To firmly press an ingredient into a measure. Try filling the measure before pressing it down gently with the back of a spoon.
To remove the outer layer of a vegetable or fruit with a knife or peeler.
The small amount of a substance you can hold between thumb and finger.
To gently cook in a liquid at a temperature just below boiling point.
To tenderize meat by hitting it with a heavy kitchen utensil.
To heat an oven until the desired temperature is reached.
Process of cooking food in a sealed pot which builds up high steam pressure inside, resulting in faster cook times.
To boil a liquid down to a smaller volume, typically with a thicker consistency and more concentrated flavour than its former state.
To cook using the dry heat of an oven.
To heat a liquid in a pot until bubbles burst at the surface.
To cut lines or slits into a piece of food.
To cut into slim but long pieces.
To pass a fine, powdered ingredient through a sieve to incorporate air and rid it of any lumps.
To cook in liquid just below the boiling point, where small bubbles appear on the surface of the water.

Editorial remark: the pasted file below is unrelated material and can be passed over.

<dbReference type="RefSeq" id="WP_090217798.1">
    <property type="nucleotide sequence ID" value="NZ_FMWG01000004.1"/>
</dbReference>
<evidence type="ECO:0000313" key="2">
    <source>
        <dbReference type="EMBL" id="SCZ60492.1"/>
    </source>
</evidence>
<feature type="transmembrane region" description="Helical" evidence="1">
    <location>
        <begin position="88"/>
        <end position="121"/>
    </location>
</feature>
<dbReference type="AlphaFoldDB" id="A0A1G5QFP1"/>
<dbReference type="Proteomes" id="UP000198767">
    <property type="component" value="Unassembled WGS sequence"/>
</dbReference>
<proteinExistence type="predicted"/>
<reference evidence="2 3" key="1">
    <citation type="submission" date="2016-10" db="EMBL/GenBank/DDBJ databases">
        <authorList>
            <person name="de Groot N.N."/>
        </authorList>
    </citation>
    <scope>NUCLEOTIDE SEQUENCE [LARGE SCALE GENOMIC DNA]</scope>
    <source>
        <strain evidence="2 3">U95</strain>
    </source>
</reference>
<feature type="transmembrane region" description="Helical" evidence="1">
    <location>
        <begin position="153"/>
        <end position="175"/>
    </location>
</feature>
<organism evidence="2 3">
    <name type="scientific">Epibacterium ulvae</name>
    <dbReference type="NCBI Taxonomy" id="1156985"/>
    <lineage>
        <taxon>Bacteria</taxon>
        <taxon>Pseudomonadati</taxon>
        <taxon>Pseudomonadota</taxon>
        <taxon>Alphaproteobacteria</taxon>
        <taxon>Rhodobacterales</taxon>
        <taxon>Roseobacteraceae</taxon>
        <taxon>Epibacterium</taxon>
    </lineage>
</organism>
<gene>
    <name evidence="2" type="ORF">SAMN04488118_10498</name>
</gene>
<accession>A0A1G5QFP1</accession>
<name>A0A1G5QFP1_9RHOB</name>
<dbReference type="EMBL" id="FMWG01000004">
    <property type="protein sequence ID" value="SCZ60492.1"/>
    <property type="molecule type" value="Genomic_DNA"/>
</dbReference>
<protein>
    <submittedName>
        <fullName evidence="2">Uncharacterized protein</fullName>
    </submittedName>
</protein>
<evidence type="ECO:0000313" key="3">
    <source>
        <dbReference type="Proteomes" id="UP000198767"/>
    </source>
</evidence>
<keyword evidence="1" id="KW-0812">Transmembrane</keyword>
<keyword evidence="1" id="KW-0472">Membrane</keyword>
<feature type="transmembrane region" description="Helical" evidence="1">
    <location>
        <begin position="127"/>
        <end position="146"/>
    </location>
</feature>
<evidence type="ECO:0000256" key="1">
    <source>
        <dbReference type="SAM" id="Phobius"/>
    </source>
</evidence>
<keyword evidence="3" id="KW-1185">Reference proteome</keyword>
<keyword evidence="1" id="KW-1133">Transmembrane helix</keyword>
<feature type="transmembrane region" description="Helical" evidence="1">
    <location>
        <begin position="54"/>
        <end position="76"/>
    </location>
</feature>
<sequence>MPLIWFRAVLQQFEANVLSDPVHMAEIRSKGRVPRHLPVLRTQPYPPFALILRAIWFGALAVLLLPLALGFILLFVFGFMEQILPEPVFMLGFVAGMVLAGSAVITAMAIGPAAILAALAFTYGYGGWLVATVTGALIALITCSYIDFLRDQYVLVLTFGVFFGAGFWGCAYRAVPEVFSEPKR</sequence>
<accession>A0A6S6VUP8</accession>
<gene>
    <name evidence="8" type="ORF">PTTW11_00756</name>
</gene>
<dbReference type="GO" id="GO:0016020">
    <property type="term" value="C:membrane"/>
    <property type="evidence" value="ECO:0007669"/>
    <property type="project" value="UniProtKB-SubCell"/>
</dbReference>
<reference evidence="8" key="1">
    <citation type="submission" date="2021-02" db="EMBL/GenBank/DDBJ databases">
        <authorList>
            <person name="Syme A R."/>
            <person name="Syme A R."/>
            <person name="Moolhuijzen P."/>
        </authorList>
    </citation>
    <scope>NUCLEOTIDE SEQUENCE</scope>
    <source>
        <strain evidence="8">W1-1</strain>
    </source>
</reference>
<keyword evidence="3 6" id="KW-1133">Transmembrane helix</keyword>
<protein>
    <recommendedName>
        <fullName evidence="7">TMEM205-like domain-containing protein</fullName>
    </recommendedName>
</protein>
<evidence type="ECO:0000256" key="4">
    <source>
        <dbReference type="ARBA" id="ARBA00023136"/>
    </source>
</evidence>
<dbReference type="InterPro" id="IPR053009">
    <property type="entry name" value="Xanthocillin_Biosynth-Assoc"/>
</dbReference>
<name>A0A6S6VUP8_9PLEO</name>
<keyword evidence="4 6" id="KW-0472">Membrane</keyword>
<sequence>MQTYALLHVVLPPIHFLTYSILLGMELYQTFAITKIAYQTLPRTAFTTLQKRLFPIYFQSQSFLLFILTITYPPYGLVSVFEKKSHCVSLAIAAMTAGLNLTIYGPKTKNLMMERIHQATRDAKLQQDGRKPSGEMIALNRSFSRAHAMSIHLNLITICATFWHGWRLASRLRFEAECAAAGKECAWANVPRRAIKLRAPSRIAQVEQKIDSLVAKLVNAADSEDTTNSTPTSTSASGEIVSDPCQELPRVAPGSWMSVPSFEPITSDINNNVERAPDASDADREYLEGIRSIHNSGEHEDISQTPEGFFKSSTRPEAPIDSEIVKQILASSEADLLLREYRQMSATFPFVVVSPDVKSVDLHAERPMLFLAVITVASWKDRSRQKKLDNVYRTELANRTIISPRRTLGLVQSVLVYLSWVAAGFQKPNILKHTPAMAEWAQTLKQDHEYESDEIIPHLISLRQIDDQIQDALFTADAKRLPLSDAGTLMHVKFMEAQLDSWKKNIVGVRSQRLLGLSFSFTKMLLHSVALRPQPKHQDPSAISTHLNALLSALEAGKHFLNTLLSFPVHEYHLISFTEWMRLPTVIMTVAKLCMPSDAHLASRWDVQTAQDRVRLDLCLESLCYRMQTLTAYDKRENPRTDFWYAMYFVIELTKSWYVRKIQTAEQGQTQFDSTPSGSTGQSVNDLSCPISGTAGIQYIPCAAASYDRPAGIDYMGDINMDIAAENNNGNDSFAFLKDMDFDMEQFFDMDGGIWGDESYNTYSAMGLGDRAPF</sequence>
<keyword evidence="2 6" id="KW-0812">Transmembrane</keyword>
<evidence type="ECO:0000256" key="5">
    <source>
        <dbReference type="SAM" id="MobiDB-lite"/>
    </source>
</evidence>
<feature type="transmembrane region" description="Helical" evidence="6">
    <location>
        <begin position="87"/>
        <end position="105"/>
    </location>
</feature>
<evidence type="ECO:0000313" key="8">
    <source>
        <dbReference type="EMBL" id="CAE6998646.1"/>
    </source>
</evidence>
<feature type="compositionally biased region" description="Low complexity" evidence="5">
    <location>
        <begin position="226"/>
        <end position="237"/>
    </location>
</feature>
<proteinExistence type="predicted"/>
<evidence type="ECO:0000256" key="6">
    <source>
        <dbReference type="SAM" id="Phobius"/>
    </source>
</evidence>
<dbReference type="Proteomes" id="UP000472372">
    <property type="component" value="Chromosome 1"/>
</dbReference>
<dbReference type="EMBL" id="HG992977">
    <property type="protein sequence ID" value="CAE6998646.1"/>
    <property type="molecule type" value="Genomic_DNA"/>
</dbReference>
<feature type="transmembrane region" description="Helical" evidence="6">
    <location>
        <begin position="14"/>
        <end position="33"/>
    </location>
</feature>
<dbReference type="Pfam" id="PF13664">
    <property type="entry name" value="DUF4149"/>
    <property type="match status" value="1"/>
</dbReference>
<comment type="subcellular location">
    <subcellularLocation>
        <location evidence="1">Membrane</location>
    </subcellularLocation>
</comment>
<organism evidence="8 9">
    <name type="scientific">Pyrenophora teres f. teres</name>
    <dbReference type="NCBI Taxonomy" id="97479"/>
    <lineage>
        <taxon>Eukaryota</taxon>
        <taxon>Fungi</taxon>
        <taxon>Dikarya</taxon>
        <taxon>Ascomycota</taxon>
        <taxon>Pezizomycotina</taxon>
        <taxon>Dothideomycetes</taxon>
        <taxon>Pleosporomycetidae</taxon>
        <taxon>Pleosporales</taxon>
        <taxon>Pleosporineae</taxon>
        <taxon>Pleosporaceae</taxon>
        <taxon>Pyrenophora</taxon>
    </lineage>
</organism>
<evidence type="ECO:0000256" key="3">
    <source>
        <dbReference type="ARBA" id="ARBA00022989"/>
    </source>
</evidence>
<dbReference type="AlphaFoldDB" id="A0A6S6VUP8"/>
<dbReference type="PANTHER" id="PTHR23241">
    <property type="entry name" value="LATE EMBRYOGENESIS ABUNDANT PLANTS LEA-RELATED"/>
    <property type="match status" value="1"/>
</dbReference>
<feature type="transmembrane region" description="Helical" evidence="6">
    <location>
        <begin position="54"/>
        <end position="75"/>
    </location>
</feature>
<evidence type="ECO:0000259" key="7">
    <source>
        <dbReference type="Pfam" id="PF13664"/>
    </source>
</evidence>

Method of cooking foods under low heat for a long period of time, resulting in more tender textures, especially in tougher cuts of meat.
To cook using the moisture evaporating from boiling hot water without ever actually placing the food into the liquid.
To mix in a circular motion with a spoon.
To quickly stir bite-sized pieces of food into small amount of oil in a wok, frying pan or skillet over high heat.
Cooking method in which vacuum-sealed food is immersed in a water bath and cooked at a very precise, consistent temperature, resulting in more tender, flavourful food.
Ingredients like eggs and milk that are wet in nature and often mixed together before being combined with dry ingredients.
Incorporating air and volume within a food by rapidly mixing it with a whisk or handheld mixer.
To beat ingredients (often wet) with a fork or whisk to mix them together with the air.
The outer part of a citrus fruit, such as lemons. Sometimes referred to as “grated peel.”